By Kate Jackman-Atkinson, Neepawa Banner & Press
NEEPAWA, Man. — This fall, Manitoba Public Insurance launched a new awareness campaign. Called “Save the 100,” the campaign aims to put a face and a story to the approximately 100 Manitobans who die annually as a result of traffic accidents. The initiative is part of the 2017-20 “Road to Zero,” a partnership between MPI and the Province of Manitoba, which aims to make Manitoba’s roads the safest in Canada.
This is set against the backdrop of collision statistics. According to MPI’s 2017 Traffic Collision Statistics Report, 65 of the 51,844 collisions reported in Manitoba resulted in a fatality and 73 people died as a result of traffic accidents. The five-year trend is seeing a rise in the number of accidents, but a decrease in the number of fatalities. While 86 percent of accidents that resulted in injury or death occurred in urban areas, rural crashes accounted for a disproportionate number of serious injuries — 69 percent of people killed and 43 percent of people seriously injured.
Last year, distracted driving was considered a contributing factor in 40 percent of accidents that resulted in death or serious injury. This was followed by impaired driving (32 percent), losing control or driving off the road (close to 19 percent) and failing to yield right of way (15 percent).
Distracted driving may have been a factor in almost half of all fatal collisions, but it’s a catch-all term, including both incidents of careless driving and cases where drivers were distracted or inattentive. So while it includes people texting and driving, it also includes drivers doing things that are distracting, but not illegal, like talking to passengers or trying to decipher road signs. Breaking down the accidents where fatalities were recorded, of the 26 attributed to “distracted driving” in 2017, 18 were related to careless driving and nine were related to distracted or inattentive drivers. For comparison’s sake, that same year, 21 fatalities were related to impairment, 12 were attributed to loss of control, 12 were attributed to speeding and 10 were related to a failure to yield right of way.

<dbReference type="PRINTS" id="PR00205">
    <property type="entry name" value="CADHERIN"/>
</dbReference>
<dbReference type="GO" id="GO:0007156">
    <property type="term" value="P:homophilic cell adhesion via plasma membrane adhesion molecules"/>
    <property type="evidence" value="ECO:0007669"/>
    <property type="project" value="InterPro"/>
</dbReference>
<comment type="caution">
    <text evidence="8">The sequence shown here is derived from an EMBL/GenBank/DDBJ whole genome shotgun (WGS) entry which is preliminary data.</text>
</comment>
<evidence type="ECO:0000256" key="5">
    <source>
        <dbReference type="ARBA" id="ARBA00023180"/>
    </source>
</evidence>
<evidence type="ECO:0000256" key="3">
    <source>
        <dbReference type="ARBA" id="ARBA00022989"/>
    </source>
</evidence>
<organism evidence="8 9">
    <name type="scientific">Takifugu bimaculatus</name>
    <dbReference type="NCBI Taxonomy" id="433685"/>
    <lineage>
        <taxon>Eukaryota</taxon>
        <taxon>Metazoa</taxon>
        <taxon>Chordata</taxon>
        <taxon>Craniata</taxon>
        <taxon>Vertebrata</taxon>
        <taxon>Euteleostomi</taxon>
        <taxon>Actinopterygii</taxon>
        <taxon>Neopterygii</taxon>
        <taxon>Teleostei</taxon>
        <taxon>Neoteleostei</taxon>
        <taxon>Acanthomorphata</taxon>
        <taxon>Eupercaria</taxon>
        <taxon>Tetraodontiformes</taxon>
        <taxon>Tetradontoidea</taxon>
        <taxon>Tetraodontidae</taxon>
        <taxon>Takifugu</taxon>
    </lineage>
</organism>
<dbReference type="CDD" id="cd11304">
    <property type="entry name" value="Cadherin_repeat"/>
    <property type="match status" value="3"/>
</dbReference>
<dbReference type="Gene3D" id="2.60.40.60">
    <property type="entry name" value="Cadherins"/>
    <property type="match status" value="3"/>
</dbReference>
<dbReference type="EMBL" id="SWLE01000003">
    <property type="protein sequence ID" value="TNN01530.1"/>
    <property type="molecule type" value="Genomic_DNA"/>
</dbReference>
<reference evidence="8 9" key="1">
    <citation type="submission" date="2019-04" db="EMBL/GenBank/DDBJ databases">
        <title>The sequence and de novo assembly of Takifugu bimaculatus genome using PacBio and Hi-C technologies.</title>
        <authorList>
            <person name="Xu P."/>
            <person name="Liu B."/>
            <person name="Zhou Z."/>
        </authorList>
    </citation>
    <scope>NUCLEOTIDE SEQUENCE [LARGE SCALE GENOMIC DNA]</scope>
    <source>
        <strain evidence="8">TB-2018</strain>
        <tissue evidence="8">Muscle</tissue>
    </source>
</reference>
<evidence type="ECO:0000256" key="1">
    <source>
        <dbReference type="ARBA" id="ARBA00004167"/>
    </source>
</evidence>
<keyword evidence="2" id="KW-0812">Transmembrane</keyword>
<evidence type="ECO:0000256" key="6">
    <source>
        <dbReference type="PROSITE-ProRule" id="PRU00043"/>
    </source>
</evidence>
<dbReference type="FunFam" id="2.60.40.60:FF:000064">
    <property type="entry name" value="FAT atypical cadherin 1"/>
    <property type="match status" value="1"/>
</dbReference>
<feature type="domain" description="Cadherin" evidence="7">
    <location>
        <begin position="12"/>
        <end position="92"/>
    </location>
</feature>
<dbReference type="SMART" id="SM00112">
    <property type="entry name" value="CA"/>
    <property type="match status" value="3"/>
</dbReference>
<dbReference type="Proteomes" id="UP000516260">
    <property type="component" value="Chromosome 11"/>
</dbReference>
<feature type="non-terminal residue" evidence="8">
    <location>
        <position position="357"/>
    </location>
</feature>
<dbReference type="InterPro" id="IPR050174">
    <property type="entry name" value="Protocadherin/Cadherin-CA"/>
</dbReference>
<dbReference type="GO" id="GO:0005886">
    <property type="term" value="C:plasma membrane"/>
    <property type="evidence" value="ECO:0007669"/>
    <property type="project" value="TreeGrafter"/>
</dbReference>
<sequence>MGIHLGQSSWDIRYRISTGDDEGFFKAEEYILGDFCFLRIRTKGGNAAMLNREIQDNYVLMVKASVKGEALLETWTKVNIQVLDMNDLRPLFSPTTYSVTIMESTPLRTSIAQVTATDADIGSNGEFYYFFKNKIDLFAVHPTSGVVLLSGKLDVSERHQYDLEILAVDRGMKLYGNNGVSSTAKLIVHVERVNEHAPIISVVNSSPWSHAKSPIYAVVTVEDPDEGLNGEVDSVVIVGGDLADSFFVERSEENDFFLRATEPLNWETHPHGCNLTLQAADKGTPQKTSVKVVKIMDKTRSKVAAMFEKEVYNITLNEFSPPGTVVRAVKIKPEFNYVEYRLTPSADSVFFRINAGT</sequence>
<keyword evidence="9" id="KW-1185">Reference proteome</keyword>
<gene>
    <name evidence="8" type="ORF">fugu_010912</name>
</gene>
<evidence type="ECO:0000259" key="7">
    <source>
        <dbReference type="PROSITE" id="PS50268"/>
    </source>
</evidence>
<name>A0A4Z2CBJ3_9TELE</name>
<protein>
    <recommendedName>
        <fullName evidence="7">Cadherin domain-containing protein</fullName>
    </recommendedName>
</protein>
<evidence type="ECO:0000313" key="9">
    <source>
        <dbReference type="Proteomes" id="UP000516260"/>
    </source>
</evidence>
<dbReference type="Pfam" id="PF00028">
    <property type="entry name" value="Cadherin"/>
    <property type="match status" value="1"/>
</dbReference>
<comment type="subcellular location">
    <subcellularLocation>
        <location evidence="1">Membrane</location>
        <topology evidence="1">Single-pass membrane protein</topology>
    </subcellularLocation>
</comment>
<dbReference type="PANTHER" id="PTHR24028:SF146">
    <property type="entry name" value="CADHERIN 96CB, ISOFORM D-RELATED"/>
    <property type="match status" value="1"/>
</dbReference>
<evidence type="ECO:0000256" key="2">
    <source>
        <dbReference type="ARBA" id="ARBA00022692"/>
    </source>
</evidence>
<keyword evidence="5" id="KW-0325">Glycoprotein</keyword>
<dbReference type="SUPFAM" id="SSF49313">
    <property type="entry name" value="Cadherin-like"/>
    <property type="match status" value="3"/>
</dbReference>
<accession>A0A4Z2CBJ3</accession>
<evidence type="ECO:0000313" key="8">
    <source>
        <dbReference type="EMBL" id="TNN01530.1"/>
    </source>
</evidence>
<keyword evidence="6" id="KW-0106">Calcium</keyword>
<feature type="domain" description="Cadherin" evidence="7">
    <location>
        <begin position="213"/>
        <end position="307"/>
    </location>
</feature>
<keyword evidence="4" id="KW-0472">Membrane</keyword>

Traffic fatalities have an unequivocal cost. MPI and the provincial government peg the social cost, which includes loss of life, medical treatment, rehabilitation, lost productivity and property damage, at $6.4 million per fatality. That’s before the immeasurable impact a loss of life has on the victim’s family and friends.
With that in mind, I would like to see MPI actually push for other improvements in road safety, beyond just cracking down on people using hand-held electronic devices at stop lights. I don’t see a huge push to cut down on speeding and I certainly don’t see MPI lobbying the provincial government to actually maintain and repair roads, especially in rural areas. I live near a secondary provincial highway and this year, like every year, it will spend the winter covered in ice — it’s never cleared quickly enough after the first snowfall. I don’t see MPI partnering with CAA to push for repairs to the province’s worst roads. I don’t see an abundance of crash barriers and I don’t see initiatives aimed at improving lighting or road markings, since MPI’s statistics show that most accidents happen in the darkest months. I don’t see much being done to address the physical road conditions that are likely to cause drivers to lose control or be uncertain about a right of way, both of which resulted in more fatal accidents than distracted driving.
This isn’t to make light of the tragedy experienced by the family and friends of those lost to distracted driving, but focusing singlehandedly on it does a disservice to all the families who have lost loved ones due to causes that aren’t nearly so fashionable, or profitable, to enforce.